At 01h20 this morning came the thunder – followed by around 12 mm of rain – in Beaune anyway.
Seemingly there was plenty in Savigny too, at least if judging by the muddy boots of our pickers today… And talking of Savigny, there were the grapes of new vines in our cuverie today; the domaine has been (both) shopping and planting over the last year – they have 10.7 hectares now with plenty of new vines in Savigny. Tomorrow comes Savigny Les Jarrons, of which the home domaine now has an impressive 1.2 hectares. Today we finished with the (also) new Savigny Narbantons – a much smaller parcel but lovely grapes – our triage effectively only being for leaves and the odd second-set bunch that shouldn’t have been collected. These were attractive bunches of small grapes – this will be an interesting wine to follow. The large parcel of Jarrons was previously exploited by ‘a négoce,’ I neglected to ask the question about the Narbantons.
But I’m getting ahead of myself: We actually started the day with good quality grapes from the last of our Savigny villages parcel before changing to a modestly sized parcel of Bourgogne Côte d’Or – the second vintage for vines planted only in 2016. These vines are sited in the commune of Chorey-lès-Beaune. For such young vines, excellent grapes again. Then came our Chorey blanc – a little more oïdium than the whites I triaged yesterday, though saying one bunch in a hundred was affected would be a major overstatement. On the positive side, hardly any of the dried/roasted grapes to triage that were seen yesterday.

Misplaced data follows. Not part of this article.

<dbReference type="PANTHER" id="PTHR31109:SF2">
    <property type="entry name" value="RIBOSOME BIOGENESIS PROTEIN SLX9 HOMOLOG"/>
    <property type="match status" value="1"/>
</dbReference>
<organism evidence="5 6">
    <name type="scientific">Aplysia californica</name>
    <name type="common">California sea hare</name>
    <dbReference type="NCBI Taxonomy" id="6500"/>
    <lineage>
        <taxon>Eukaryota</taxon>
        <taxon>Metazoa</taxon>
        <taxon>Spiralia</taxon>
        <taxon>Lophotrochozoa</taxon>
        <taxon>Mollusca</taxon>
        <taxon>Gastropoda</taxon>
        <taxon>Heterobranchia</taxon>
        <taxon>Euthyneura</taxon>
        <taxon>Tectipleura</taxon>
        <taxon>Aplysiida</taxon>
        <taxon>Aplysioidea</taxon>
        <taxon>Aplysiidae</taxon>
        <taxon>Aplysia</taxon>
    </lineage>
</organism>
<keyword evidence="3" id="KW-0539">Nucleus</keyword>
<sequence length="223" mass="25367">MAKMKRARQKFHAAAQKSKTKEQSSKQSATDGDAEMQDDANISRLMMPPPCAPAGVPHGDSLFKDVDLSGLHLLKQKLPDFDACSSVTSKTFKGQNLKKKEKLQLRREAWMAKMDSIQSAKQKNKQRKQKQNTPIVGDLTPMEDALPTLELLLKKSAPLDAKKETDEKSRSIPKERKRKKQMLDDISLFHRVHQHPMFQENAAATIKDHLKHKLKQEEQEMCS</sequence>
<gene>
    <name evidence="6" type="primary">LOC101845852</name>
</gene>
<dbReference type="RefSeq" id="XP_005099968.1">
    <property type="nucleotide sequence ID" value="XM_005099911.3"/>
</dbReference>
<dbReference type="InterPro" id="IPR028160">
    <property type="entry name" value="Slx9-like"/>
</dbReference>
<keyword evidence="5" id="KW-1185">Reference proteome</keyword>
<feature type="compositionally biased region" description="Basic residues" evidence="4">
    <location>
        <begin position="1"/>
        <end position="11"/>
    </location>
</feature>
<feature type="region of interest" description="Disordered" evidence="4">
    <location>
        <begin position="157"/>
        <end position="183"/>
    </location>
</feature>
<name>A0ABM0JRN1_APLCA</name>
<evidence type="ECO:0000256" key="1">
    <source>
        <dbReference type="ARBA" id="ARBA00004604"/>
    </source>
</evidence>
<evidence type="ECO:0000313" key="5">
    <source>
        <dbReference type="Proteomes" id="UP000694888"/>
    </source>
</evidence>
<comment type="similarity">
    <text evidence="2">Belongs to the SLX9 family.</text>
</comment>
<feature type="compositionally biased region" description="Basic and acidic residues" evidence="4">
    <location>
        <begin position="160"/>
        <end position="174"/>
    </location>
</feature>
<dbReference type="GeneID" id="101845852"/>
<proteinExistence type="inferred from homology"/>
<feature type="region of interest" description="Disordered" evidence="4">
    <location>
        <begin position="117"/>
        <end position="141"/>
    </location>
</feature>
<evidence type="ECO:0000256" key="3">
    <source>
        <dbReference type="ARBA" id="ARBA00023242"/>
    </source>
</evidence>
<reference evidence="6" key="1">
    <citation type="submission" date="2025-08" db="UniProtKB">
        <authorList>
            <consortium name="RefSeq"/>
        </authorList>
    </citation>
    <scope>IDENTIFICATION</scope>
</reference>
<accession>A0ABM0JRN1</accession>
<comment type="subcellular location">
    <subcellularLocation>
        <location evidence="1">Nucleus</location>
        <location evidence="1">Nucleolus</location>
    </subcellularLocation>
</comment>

While I’m remembering all my ‘mask-moaning‘ points from yesterday, here’s one I forgot: If there’s something smelly on the triage table, you’ll hardly notice it until all the grapes have passed you by. A good thing for stink-bugs – I accept! – but less good if you have something bacterial on your table. That said, I haven’t smelled anything like that latter point since at least 2016…
At least ‘pre-overnight-rain,’ the effects of the dry summer and the roasting of some grapes are apparent; yesterdays Beaune-Reversées delivered 19 hl/ha – but that’s up from the 16 of last year! The villages Savigny delivered only 30 hl/ha – so about 2/3rds of what the domaine would have been anticipating. It will be interesting to compare these numbers with other vines to be harvested in the following days.
Lunch today came at much more comfortable 13h30. The wines were good too. We started with a 2017 Savigny-Vergelesses Blanc from the domaine, followed by two delicious contributions – the younger of which was mine:
2000 Vougeraie, Vougeot 1er Les Cras
What a great and indeed long (54mm) cork. The wine stain had hardly managed to penetrate more than one of those 54 millimetres! Based on this showing, I’m sad to say that this is the last or perhaps penultimate from my 6-pack.
Medium, semi-mature, colour, but no overt browning. An airy nose, not full-power but beautifully delicate and complex – full of spice and flower suggestions – a beautiful invitation. Open, indeed mouth-filling wine. Not a wine of great impact, but mouth-wateringly complex and balanced flavour – actually a good acidity. No drops of this were left…
Rebuy – Yes
1985 Michel Gaunoux, Pommard 1er Grands Epenots
This cork was a little shorter – less robust too. Despite the last third of the cork breaking-off and seeming to sink deeper into the neck, I somehow managed to rescue it without the need for decanting – hooray!
Well, what another super nose! Airy, floral, almost a complexity of acid cherry – a touch less width but more warm depth to the fruit with just a shade of leather in these deep notes. In the mouth another wine in tip-top condition; A little more structural than the ‘Cras’ – like a recent Epentots at home, I’m sure I might have been guessing Clos de Vougeot, rather than Pommard. With 8 of us sitting down for lunch, this was also consumed very quickly. Really a top wine!
Rebuy – Yes